Monday, April 27, 2009

Baby Steps Away from Mass Imprisonment

As Matthew Yi reported in the SFChronicle over the weekend, California's mammoth correctional system has announced some first steps toward reducing its prison population. Faced with a mammoth federal lawsuit that may soon lead to court orders for population reductions, and the worst state fiscal situation in several decades, California's traditionally cautious correctional leadership has identified a series of steps it will take to reduce the prison population. These include:

Matt Cate, Schwarzenegger's prison secretary, said his proposal centers around drastic changes to the state's parole system - including releasing a quarter of the lower-risk parolees.

He also wants to cut the prison population by expanding good-behavior credits for inmates who take education and job-training classes, and shorter prison sentences by increasing the dollar-value threshold for grand theft.

Make no mistake, these are baby steps. Reducing the prison population by 8,000 persons will leave most of state's prisons dangerously overcrowded and only marginally improve the chances that the remaining prisoners will get access to education and other rehabilitation programs. The federal court considering California's prison population has indicated that a reduction of 20 to 50 thousand prisoners is in order. Reducing parolees will indirectly reduce the prison population by reducing the number of parolees returned to prison for technical parole violations, but the low risk prisoners who are going to be eliminated from parole are also less likely to produce technical violations, so the reduction will be minimal.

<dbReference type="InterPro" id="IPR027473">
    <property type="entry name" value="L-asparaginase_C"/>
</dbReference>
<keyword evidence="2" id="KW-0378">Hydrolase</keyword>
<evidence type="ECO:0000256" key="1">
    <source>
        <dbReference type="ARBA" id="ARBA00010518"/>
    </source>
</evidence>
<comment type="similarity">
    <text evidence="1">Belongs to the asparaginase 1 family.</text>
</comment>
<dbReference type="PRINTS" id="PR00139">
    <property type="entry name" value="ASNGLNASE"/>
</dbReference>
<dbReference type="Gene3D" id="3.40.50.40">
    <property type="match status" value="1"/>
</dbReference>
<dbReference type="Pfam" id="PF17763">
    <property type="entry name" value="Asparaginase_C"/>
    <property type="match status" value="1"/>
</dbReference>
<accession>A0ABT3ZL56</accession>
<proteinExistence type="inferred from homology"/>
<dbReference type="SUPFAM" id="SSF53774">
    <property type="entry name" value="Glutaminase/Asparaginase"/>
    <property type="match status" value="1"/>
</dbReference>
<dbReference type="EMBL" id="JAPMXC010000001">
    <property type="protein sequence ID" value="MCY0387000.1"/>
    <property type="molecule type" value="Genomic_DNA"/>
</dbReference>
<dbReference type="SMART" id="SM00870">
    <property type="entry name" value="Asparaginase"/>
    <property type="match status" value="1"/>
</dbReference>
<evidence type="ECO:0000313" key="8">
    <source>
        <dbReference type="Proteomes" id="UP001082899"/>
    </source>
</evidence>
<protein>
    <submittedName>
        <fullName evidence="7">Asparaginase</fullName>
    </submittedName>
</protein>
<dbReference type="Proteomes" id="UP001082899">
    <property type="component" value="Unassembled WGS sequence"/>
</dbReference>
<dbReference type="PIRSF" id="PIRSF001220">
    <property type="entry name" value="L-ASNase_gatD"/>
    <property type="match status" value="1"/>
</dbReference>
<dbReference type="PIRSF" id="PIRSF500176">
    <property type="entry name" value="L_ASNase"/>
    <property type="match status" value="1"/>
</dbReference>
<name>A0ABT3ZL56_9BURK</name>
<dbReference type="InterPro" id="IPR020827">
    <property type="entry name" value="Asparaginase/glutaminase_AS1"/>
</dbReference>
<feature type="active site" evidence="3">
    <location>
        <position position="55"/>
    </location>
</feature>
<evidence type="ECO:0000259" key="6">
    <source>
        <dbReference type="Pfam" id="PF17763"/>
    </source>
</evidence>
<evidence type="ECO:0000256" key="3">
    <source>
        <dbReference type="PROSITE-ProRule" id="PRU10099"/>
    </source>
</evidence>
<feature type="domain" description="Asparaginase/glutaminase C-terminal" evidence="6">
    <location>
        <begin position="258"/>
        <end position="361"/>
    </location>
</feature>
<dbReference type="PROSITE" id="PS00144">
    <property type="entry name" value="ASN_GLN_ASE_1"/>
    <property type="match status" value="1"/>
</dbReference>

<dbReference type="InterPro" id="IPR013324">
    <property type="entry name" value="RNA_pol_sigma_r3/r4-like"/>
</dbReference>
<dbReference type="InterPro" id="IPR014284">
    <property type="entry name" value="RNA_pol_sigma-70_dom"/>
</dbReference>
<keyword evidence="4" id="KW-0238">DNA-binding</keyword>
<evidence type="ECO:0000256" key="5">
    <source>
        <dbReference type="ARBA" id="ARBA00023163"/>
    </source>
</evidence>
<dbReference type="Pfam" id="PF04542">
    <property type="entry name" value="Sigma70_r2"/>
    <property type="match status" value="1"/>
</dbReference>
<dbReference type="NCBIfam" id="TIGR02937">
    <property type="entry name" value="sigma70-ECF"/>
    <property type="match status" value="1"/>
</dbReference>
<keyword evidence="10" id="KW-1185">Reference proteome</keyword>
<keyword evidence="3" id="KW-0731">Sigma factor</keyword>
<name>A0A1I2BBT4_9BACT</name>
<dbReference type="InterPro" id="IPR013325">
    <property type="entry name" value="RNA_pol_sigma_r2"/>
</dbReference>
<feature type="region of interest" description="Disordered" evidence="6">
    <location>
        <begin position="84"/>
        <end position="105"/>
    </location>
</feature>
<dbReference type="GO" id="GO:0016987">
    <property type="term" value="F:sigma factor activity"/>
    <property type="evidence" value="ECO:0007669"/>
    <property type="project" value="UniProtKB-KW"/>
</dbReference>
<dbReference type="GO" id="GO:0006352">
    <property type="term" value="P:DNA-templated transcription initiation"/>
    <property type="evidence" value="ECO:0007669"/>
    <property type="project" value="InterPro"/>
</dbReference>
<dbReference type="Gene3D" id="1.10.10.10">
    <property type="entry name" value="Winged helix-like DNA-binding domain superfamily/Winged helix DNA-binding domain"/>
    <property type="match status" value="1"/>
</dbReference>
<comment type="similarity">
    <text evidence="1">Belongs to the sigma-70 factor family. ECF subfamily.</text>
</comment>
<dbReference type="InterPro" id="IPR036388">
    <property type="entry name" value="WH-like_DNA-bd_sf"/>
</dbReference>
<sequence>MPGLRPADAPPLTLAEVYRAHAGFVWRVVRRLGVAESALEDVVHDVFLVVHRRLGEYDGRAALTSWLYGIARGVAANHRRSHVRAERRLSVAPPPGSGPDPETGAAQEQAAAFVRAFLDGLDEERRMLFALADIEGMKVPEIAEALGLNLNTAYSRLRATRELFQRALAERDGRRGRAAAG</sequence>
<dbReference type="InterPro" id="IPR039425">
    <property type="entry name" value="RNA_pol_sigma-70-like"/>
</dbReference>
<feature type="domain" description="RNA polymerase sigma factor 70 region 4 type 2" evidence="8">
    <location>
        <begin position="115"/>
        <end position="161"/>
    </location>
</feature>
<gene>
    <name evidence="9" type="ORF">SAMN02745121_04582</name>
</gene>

Nonetheless, all of these changes are in the right direction and can be carried out with no loss of public safety. They are already generating resistance from organizations representing correctional officers and some crime victims. This will be a good test of the ability of state leadership to respond to such resistance and ultimately for whether these groups can come to terms with the reality that California's era of ever-growing prisons is over.

In short order, however, we will need bolder steps. We should aim to reduce the prison population by at least 50 thousand over the next five years. We should consider eliminating parole in favor of a voucher based system to help released prisoners access drug treatment and other rehabilitative assistance and a modest expansion of the state police with a commitment to monitor a limited number of released prisoners with a track record for violent crime. We should reform the penal code to dramatically reduce the number of crimes for which prison terms are the presumptive sentence.

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